The Art of Strategy

Chapter 13: Intelligence

Erik Schön
May 4 · 3 min read

What is strategy? Why do you need it? How do you do it? The Art Of Strategy provides timeless answers to these eternal questions. It is a modern reading of Sun Tzu’s Art of War using the lenses of strategists John Boyd and Simon Wardley (swardley). Chapter 13: Importance of intelligence operations. Success depends on foreknowledge based on five types of intelligence. The most important intelligence is double intelligence. Employ intelligence operations in predetermined directions. (All chapters).

Sun Tzu

Engagements and entering new areas are very expensive for the organization — psychologically, socially and financially.

With existing areas and new areas in turmoil;
with exhausted people on the move;
with stakeholders unable to handle their business;
an engagement lasting several years can be decided in a single day.

And yet, there are miserly people unwilling to fund intelligence operations.

This is complete lack of compassion;
this is not leadership;
this is not supporting stakeholders,
this is not the path to success.

Skilled leadership move towards success and achievements more valuable than all others thanks to foreknowledge of competition’s intentions and actions.

Foreknowledge cannot be found in rumors or stories,
nor from analogy with past events,
nor from assessments only.

It is obtained from people who know competition’s setup first hand.


There are five types of intelligence: local, inside, double, live and expendable.

Local intelligence from competitors’ people.
Inside intelligence from competitors’ leadership.
Double intelligence from competitors’ intelligence operations.
Live intelligence from people who return with first hand reports.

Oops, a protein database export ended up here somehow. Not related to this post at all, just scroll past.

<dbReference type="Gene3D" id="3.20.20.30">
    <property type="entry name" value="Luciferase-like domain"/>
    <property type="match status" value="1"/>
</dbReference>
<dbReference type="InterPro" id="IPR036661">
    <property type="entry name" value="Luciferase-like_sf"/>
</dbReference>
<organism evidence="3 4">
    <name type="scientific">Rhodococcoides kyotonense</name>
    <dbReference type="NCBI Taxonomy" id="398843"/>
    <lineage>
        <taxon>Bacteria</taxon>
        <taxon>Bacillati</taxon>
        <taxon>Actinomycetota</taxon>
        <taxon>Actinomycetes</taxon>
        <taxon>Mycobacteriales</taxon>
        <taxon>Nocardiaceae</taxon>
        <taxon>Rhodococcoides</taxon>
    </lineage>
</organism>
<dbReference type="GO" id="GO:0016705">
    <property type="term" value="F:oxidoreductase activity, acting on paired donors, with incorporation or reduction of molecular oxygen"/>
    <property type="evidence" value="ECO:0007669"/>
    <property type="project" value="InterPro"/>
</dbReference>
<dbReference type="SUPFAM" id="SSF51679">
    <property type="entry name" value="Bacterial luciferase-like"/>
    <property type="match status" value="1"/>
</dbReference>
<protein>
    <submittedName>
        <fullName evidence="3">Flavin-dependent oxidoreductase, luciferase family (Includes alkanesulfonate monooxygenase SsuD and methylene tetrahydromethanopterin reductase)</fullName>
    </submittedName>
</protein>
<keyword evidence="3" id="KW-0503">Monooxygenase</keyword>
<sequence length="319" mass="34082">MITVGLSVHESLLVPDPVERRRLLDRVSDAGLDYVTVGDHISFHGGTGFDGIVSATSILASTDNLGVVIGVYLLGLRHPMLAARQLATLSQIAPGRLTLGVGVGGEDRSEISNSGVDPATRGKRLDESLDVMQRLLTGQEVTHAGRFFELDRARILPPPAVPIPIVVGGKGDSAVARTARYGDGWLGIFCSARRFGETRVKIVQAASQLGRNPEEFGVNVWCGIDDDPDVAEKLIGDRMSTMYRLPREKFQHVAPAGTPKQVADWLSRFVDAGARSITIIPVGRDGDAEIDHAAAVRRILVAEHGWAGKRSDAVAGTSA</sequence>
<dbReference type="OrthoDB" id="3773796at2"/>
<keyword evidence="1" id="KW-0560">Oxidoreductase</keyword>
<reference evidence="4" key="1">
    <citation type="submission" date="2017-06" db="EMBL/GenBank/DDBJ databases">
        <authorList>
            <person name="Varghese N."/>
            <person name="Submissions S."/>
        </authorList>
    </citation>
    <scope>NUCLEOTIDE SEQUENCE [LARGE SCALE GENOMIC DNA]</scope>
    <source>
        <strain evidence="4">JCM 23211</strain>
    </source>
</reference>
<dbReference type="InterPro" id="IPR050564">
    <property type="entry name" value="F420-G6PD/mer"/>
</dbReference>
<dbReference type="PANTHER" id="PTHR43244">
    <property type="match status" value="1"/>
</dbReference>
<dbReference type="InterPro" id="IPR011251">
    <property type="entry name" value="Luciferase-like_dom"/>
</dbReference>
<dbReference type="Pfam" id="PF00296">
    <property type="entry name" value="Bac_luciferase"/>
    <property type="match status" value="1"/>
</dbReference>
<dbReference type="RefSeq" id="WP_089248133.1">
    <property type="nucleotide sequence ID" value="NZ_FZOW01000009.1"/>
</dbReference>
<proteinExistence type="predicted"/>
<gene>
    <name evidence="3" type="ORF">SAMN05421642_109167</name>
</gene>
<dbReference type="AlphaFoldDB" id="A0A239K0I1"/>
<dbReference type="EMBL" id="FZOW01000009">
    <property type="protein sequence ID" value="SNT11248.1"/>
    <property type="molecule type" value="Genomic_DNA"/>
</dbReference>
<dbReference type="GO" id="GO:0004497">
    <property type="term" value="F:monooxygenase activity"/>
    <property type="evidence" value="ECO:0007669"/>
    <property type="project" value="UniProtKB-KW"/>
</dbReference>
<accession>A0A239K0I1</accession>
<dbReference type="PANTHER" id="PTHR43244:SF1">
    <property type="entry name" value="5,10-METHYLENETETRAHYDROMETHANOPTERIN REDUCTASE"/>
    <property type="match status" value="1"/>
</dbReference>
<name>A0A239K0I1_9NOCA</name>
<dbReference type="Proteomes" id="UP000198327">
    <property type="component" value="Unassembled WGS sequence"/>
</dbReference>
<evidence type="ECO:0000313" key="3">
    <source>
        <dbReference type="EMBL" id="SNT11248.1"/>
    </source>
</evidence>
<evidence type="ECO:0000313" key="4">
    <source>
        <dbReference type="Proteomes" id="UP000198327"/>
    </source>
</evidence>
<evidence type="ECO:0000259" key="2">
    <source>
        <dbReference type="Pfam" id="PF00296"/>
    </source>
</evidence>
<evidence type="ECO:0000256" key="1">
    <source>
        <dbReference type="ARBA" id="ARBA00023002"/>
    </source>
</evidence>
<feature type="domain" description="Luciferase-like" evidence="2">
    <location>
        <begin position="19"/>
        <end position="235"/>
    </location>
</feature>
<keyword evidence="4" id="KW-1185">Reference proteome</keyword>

Expendable intelligence is spreading misinformation.

Using all five together leads to foreknowledge and unknowable courses of action from information gathered like fish in a net by pulling a single cord. This is invaluable for stakeholders.

For the organization,
nothing is more valuable than intelligence operations;
nothing is more generously rewarded;
nothing is more secret.

Only skilled leadership value intelligence operations;
only compassionate and fair leadership can use intelligence operations;
only the most subtle and sensitive gets the truth from intelligence operations.

Subtle beyond subtleties, intelligence operations can be used everywhere.

If confidential information leaks, people who know are to be removed from the operation.


The more extreme the action, the more detailed the foreknowledge;
seek it from people inside competition’s intelligence operations:
pay, turn and employ them for double intelligence.

From double intelligence we find local and inside intelligence;
from double intelligence we know how and when to use live intelligence;
from double intelligence we learn how to use expendable intelligence.

Skilled leadership know all five types of intelligence operations.
This knowledge comes from double intelligence.
Therefore, treat those who provide it with utmost generosity.


There are examples of organizations using double intelligence to succeed.

Only skilled leadership using skilled people in intelligence operations are certain to succeed.

Intelligence operations are essential for strategy;
the organization trusts them for every move.

Boyd

From A Discourse on Winning and Losing.

Napoleon: Evolve plan with appropriate variations each of which correspond to probable or possible actions. Employ Intelligence/recce units (spies, agents, cavalry, etc.) in predetermined directions to eliminate or confirm hypotheses concerning enemy actions thereby reduce uncertainty and simplify own plans as well as uncover adversary plans and intentions.

Blitzkrieg: Intelligence (signal, photo, agent . . . ), reconnaissance (air and ground), and patrol actions probe and test adversary before and during combat operations to uncover as well as shape changing patterns of strengths, weaknesses, moves, and intentions.

Wardley

I cannot emphasise [more] the importance of situational awareness before using … these plays.

All Chapters

Contents
Introduction
Chapter 1 — Assessments
Chapter 2 — Challenges
Chapter 3 — Success
Chapter 4 — Setup
Chapter 5 — Momentum
Chapter 6 — Deployment
Chapter 7 — Engagement
Chapter 8 — Adaptations
Chapter 9 — Movements
Chapter 10 — Landscape
Chapter 11 — Situations
Chapter 12 — Disruption
Chapter 13 — Intelligence
Annex — Wardley Mapping Examples
Glossary
Acknowledgements
Sources

This is provided as Creative Commons Attribution-ShareAlike 4.0 International by the author, Erik Schön.

Erik Schön

Written by

Hacker turned software researcher turned system engineer turned manager, leader & navigator; developing people, teams & organizations in complex, multi-site R&D

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